Why has Fata not been developed and mainstreamed to bring it at par with the rest of the country? This is a question that is often asked by the younger generation who want to understand the reasons for deliberately keeping Fata backward – so much so that so that it became a haven for militants and the centre of militancy in the region.
The answer is simple; the people of Fata are manoeuvred into playing roles similar to the one their elders had played in shaping developments in the region. Their forefathers installed King Nadir Shah in place of Bacha Saqa in Afghanistan and took over present-day Azad Kashmir from the Maharaja who wanted to hand it over to India against the wishes of its people.
And recently they played a vital part in the defeat of the Soviet Union in Afghanistan followed by the ‘forced’ withdrawal of US troops from there. They have to play whatever role is decided for them, as and when required, by the powers-that-be who sit far away. That is why Fata has neither a government of its own nor is it a part of another actually democratic setup. It is at the mercy and whims of the civil and military bureaucracy. All matters concerning its residents are decided for them by outsiders and they themselves have no say, whatsoever, in the governance of their own area. It is as simple as that.
A few days back while watching news on the TV I was pleasantly surprised to see Fata members of parliament staging a walkout from the House to register their reservations against the governor of Khyber Pakhtunkhwa. Optimistically, I thought they were protesting to seek restoration of their right as members of parliament to make laws for Fata like they do for the rest of the country. But my hopes were soon dashed to the ground when I learnt that all they wanted was release of their funds which had been frozen by the governor soon after assuming charge of his post.
The ostensible reason for the freeze was to avoid misuse of the funds but how the governor can do that without inspecting any project for which funds have been allocated, to check its progress or status, is beyond comprehension. The governor cannot visit the area without ‘permission’ and even if allowed to do so his visit is limited to only a few hours during which it is not physically possible, even if he wishes, to inspect any project. He travels by air from Peshawar to the respective tribal agency, spends a little time addressing a select gathering of Maliks/notables and then flies back to Peshawar. This is all the governor does when he visits Fata.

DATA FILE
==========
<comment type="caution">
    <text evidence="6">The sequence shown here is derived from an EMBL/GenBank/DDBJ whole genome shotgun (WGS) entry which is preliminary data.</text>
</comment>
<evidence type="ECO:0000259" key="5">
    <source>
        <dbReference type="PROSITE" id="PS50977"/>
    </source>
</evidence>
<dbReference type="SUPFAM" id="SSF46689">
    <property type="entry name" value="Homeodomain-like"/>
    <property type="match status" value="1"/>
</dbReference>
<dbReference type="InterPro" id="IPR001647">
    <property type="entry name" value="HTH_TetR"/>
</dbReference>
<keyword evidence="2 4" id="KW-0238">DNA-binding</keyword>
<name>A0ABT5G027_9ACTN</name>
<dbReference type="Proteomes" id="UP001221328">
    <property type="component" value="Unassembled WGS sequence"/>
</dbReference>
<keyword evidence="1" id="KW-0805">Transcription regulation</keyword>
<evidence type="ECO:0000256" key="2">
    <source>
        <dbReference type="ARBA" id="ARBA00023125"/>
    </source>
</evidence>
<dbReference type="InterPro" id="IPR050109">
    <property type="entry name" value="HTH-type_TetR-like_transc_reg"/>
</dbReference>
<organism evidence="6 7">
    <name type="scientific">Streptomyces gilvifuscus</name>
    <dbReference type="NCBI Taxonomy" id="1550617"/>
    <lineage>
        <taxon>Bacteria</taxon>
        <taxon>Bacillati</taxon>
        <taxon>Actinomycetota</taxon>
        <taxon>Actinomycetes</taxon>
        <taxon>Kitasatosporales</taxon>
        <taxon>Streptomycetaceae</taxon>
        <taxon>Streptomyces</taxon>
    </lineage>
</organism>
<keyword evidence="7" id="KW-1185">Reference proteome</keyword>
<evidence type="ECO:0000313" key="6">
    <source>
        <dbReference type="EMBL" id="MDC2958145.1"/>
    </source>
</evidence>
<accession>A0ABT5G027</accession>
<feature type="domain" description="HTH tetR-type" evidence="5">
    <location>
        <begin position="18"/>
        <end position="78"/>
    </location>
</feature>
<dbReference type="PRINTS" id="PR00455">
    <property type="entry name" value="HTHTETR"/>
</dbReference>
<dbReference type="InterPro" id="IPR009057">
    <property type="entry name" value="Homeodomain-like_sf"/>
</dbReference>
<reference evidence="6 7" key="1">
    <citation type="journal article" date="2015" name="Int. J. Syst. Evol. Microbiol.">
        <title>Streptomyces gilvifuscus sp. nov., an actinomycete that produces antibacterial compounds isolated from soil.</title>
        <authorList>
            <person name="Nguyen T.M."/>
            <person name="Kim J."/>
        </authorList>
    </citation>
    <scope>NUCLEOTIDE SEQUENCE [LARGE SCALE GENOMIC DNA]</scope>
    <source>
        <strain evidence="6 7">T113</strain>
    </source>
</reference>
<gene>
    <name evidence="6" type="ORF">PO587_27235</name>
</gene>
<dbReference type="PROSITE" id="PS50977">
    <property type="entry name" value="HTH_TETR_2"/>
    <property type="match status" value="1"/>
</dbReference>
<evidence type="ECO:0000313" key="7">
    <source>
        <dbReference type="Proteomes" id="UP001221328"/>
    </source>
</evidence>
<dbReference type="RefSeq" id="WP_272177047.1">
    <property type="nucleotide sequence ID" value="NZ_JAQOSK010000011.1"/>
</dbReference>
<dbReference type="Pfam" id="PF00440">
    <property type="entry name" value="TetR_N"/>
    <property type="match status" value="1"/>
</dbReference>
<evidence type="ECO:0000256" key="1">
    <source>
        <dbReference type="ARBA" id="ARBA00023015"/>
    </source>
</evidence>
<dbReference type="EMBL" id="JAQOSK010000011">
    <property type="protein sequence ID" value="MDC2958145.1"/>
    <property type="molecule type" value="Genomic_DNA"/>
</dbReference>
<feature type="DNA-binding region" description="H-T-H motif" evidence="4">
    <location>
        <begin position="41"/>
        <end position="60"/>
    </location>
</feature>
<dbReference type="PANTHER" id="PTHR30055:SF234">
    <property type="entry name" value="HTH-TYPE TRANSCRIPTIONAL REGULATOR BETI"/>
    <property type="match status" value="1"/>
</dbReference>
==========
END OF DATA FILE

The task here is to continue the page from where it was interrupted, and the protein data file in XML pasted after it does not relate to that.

The same applies to the visits by the corps commander although obviously he does not need the permission of the governor to visit Fata. But whenever he does go there his visit is also limited to a few hours unless the occasion demands otherwise. He meets his soldiers to boost their morale and holds meetings, if required, with the local notables.
Like the governor he also opts not to travel by road in order to observe firsthand the conditions and difficulties of the local people there.
Fata residents are poverty-stricken, peace-loving people who have become circumstantial victims of policies of power politics made by outsiders. They are the victims of a policy to breed fighters in their area to eject the Soviets from Afghanistan without a thought about the blowback such a policy would have on the area; of policies of having ‘strategic interests’ in Afghanistan and of nurturing proxies against our neighbour to the east, without the foresight to visualise that one day these pliant gun-toting proxies were bound to turn into disgruntled battle-hardened monsters who would spread out and set all corners of Pakistan afire. And through no fault of their own the poor tribal residents have been caught between a rock and a hard place, the militants on one side and the state on the other…trusted by neither and at the gunpoint of both.
They have neither revolted against the state nor taken up arms against the military to deserve this treatment. They cannot and should not be condemned for the wrongs of others. Miscreants are everywhere; they were found in every major city and handed over to the US but the ordinary people there were not punished so why this discriminatory attitude with the people of Fata – where everyone has to suffer for the sins of others?
This unjust and biased attitude has brought Fata to the brink of disaster, its youth totally frustrated and facing challenges at every place – be it the office of the political agent, an academic institution or a government office. They are discouraged everywhere and, at times, refused help simply because they come from Fata. This needs to be corrected before matters reach a point of no return. It must not continue anymore because that would force them to take matters into their own hands. That, in turn, would be disastrous.
To be continued